Like I said, this house was an old lame dog when we bought it. In case you don’t believe me, here’s a series of pictures. The house hadn’t been cared for in a very long time, and the bar was never set very high when it came to either construction or aesthetics. Just about anything would have improved the place. This is what it looked like on the day we closed in June of ’07.
This is the front of the house, and definitely its most flattering angle before we started doing any work. You have to look closely to see the sagging porch, the broken windows, the disintegrating shingles.
Here’s the house from the back yard. It was the model of neglect. The tree on the right was suffering from lack of water, the fiberglass “roof” over the back porch was disintegrating and depositing its flecks of yuckiness into the soil of the yard. The pile of brush in the left hand corner of the photo is actually the carcass of an other-wise healthy cherry tree that someone had dismembered and left for dead. (Alas, the tree is still alive, but I fear it will live out its days as a quadraplegic.)
A close-up of the back porch gives you an idea of the horrors. Just imagine this space multiplied by the space of a 100 x 150 foot lot, and you’ll have a pretty good idea of how the whole place looked. Needless to say, we spent the first couple of weekends just cleaning and disposing of everything that screamed “send me to the dump.”
The inside was less cluttered, but not much prettier:
This is the living room. It’s hard to appreciate that this could be a decent room someday. It does have 9.5 foot ceilings, and big windows on two sides. When we bought it, it also had crumbling plaster, sagging floors, flowery (& very dirty) curtains, brown shag carpeting. And a ceiling fan that mysteriously featured wicker.
Adjacent to the living room is the dining room, where the original woodwork had been mercilessly ripped out, and apparently discarded. The plaster had also been removed. Admittedly, the house had no insulation, and with winter temps regularly falling to 20 below (on a bad winter like ’08), it must have been pretty brutal to live in this house. So they ripped the plaster out, threw in some fiberglass insulation, and covered the whole mess with fake wood paneling. The trim was never replaced. And, as a part of this misery-reducing regimen, the previous owners also lowered the ceiling to about 7.5 feet. This resulted in a lovely condition at the stairway:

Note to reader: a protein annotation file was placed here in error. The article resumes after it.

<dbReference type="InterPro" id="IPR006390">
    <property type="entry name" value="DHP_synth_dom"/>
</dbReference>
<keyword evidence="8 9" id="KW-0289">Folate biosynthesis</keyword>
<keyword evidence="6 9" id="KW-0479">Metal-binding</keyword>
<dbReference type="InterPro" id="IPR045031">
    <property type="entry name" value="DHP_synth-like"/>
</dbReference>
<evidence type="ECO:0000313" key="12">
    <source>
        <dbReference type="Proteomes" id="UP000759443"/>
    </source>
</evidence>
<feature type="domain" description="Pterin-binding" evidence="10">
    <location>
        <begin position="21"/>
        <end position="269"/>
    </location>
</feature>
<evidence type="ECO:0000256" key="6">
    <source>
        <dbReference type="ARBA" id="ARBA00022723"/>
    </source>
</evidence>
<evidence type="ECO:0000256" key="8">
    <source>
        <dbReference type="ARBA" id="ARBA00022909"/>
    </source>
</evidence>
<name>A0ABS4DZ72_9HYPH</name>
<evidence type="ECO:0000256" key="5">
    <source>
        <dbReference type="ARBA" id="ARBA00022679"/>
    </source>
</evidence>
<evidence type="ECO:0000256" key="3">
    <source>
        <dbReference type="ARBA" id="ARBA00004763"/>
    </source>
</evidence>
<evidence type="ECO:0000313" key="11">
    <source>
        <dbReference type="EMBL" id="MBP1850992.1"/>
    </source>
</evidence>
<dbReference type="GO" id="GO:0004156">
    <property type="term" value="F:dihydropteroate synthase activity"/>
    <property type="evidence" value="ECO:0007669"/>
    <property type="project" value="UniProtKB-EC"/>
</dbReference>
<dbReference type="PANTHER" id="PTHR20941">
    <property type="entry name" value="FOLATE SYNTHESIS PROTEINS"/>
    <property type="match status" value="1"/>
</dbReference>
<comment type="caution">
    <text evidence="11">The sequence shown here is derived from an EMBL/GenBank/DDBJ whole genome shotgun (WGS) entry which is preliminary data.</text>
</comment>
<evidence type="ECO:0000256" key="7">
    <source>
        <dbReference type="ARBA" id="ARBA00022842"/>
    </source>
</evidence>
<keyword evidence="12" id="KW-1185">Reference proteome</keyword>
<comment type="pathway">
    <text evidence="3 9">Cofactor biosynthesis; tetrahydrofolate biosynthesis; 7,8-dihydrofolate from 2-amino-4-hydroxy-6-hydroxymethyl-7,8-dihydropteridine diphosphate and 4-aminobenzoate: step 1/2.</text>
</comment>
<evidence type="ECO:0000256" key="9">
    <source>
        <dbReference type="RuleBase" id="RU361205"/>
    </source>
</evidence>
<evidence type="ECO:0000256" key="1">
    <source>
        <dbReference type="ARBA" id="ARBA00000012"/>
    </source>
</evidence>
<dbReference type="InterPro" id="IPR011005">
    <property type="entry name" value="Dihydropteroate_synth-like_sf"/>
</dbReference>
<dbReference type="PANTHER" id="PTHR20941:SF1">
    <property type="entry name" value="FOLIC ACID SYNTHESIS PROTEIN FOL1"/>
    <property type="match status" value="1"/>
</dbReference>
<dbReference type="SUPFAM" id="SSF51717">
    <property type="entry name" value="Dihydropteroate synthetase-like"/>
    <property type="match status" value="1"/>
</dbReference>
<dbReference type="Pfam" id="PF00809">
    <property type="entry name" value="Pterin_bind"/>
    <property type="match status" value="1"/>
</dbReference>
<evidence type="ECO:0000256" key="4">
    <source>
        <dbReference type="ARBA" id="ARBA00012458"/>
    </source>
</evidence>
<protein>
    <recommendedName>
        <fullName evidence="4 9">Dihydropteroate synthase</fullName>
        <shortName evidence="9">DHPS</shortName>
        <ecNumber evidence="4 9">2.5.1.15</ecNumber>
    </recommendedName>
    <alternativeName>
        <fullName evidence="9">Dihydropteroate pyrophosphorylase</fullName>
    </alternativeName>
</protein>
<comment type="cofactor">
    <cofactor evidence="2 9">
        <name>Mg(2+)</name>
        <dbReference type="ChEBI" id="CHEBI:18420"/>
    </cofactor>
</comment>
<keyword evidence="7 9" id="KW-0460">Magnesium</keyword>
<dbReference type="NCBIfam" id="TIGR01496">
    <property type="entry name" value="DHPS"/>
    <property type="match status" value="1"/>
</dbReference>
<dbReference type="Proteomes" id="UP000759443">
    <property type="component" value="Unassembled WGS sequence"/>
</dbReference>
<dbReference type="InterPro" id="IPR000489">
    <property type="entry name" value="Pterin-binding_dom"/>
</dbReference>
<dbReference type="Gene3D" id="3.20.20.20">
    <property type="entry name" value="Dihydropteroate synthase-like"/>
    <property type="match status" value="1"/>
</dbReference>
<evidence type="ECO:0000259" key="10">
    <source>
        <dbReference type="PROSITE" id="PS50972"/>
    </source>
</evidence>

It may be hard to see, but the door into the stairway has been cut off at the top, due to the lowered ceiling in the dining room. An extra bonus was that, if you were a tall person, you could look above the fake ceiling when walking down the stairs, and you could see the accumulation of dirt, rough framing, and other unmentionables. Kind of like peeking up the skirt of the hairiest guy in the room.
This is a corner of the bathroom. Its cavelike quality is difficult to fully describe. But the nice south-facing double hung window had been ripped out and replaced with four glass blocks, creating a that special prison-like atmosphere that is being featured in all the trendy house mags.
This is the future master bedroom, upstairs in the old part of the house. More half demolished plaster, exposed insulation, broken windows, fake wood paneling. Blah blah blah.
This is the kitchen, on the east side of the house. It must have been the only livable part of the house. It had actual south-facing windows and other forms of natural light, some insulation, and a wood stove. It also had lowered ceilings, vinyl flooring, and an unfinished row of plastic tiles around the counters.
Another view of the kitchen. It’s making me cringe to look at all these old photos, so I’d better stop. lm.
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Tags: back story, original condition, renovation